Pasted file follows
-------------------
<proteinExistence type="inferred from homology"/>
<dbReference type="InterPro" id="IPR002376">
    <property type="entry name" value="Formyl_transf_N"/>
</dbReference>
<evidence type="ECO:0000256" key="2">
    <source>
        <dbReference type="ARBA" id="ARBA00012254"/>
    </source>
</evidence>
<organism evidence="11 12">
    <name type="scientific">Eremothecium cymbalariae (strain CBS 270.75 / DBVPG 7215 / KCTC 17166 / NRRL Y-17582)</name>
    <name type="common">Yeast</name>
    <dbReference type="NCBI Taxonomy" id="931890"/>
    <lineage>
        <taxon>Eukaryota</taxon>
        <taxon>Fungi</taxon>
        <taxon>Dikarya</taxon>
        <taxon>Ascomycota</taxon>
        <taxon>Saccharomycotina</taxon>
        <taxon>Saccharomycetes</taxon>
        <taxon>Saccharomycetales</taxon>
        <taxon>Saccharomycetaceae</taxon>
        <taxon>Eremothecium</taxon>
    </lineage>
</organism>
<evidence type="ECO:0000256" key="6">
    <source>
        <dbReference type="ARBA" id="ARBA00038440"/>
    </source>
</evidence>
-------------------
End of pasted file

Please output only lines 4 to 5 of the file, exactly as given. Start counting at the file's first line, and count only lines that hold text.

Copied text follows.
</dbReference>
<evidence type="ECO:0000256" key="2">